Saturday, August 04, 2018

Ngaio Marsh Awards Blog Tour: Review: Nothing Bad Happens Here by Nikki Crutchley

Having been hooked on New Zealand's tv shows, 800 Words and The Brokenwood Mysteries, I was very pleased to be asked again to get involved in the blog tour for the Ngaio Marsh Awards which celebrate New Zealand's crime fiction.

As I've been focussing on debuts this summer I asked if I could review one of the shortlisted debut novels and I chose NOTHING BAD HAPPENS HERE by Nikki Crutchley which is available in the UK.

NOTHING BAD HAPPENS HERE is set in the fictional coastal town of Castle Bay in the Coromandal region of the North Island. The book opens with the murder of a young woman and chapter one is the discovery of her body a few months later by a hiker.

Sergeant Kahu, who moved to the small town ten years ago after time working in the big city, is able to identify the body as British tourist Bethany, who disappeared a few months ago whilst travelling round the world and was last seen in the bar in Castle Bay.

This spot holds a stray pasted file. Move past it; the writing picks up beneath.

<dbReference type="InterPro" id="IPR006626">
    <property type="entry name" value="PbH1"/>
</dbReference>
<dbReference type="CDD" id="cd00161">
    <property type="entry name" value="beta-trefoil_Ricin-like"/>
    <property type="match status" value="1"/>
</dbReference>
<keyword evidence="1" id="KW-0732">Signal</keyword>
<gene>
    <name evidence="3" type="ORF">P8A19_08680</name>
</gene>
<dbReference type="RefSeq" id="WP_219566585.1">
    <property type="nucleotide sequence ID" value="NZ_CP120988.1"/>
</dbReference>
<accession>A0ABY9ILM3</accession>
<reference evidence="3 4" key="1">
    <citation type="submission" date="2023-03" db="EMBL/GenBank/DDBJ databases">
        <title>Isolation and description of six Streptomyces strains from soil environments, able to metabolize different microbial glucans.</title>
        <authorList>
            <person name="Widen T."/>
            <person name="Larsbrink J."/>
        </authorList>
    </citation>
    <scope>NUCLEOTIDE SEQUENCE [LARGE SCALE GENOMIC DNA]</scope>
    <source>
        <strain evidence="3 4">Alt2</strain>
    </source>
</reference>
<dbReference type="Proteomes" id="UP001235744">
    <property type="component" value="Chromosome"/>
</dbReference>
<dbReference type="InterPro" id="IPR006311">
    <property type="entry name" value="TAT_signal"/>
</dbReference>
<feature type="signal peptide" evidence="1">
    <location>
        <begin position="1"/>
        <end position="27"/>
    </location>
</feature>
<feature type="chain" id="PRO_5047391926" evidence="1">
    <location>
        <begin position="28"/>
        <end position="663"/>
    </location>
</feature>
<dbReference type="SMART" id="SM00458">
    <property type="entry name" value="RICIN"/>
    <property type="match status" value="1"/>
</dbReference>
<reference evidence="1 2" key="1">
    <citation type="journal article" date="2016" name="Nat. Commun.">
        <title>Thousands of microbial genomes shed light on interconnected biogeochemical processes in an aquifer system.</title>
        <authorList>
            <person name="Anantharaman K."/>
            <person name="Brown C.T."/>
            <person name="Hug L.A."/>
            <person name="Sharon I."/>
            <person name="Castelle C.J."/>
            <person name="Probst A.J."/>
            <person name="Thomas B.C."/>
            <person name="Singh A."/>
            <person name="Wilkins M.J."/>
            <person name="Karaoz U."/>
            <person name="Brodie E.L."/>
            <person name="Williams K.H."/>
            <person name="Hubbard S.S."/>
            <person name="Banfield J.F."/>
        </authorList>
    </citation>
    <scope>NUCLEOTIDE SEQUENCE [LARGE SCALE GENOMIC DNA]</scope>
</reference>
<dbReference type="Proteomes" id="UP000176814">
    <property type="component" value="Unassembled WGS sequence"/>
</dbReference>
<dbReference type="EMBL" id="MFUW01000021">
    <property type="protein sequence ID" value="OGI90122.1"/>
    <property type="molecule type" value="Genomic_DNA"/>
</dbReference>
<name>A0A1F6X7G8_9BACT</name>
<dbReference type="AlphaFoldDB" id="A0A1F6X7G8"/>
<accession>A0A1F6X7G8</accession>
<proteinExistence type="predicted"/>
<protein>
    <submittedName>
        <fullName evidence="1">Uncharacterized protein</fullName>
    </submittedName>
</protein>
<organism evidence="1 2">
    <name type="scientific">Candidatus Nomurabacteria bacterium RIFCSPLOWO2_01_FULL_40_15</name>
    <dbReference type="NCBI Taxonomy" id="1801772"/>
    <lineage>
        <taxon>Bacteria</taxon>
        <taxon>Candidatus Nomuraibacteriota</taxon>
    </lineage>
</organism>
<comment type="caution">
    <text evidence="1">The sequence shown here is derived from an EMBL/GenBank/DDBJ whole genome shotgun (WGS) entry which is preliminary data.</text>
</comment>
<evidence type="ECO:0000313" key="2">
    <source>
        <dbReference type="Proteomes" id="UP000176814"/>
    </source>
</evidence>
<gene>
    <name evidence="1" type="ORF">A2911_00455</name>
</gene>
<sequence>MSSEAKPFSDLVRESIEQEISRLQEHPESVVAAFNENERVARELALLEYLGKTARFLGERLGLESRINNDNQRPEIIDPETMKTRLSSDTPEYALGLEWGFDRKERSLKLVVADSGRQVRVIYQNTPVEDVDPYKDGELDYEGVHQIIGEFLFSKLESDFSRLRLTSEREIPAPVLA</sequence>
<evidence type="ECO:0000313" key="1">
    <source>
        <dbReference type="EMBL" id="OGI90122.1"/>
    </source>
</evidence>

Kahu is shunted aside when the “more experienced” detectives show up as does the press… And in the first of several misdirections, the author switches the main point of view from Kahu to Miller, a journalist who is to write a feature on Bethany with a hope of securing a promotion. Miller is dependent on alcohol and grieving the recent death of her mother.

Due to her late arrival and no accommodation in town, Miller has to stay at the New Age-y Haven, a wellness retreat whose current residents include local queen bee Patricia, wife of the mayor and two other young women. Patricia and other locals keep insisting that their town is safe and nothing bad happens there.

Miller's writing project is slow and though she befriends Kahu he doesn't give her much publishable material. A tip-off seems to lead to a suspect and another woman goes missing. Is Bethany's murderer a local and not a passer-through as first thought?

NOTHING BAD HAPPENS HERE builds an oppressive picture of a small town where there are no secrets or at least your secrets aren't secret forever. Autumn is coming and the wild weather adds to the feeling of claustrophobia. There are several scenes which I read one way and when I got to the end of the book I realised I'd read them completely wrongly. The author conceals the true meaning whilst putting things in plain sight. I'm not sure whether this is the first in a series but I'd like to read more about either of the main characters, Kahu and Miller and what happens in their lives after this dramatic episode which leaves them both changed.

I found myself thinking about this book, the setting, and the plot long after I'd finished reading it.

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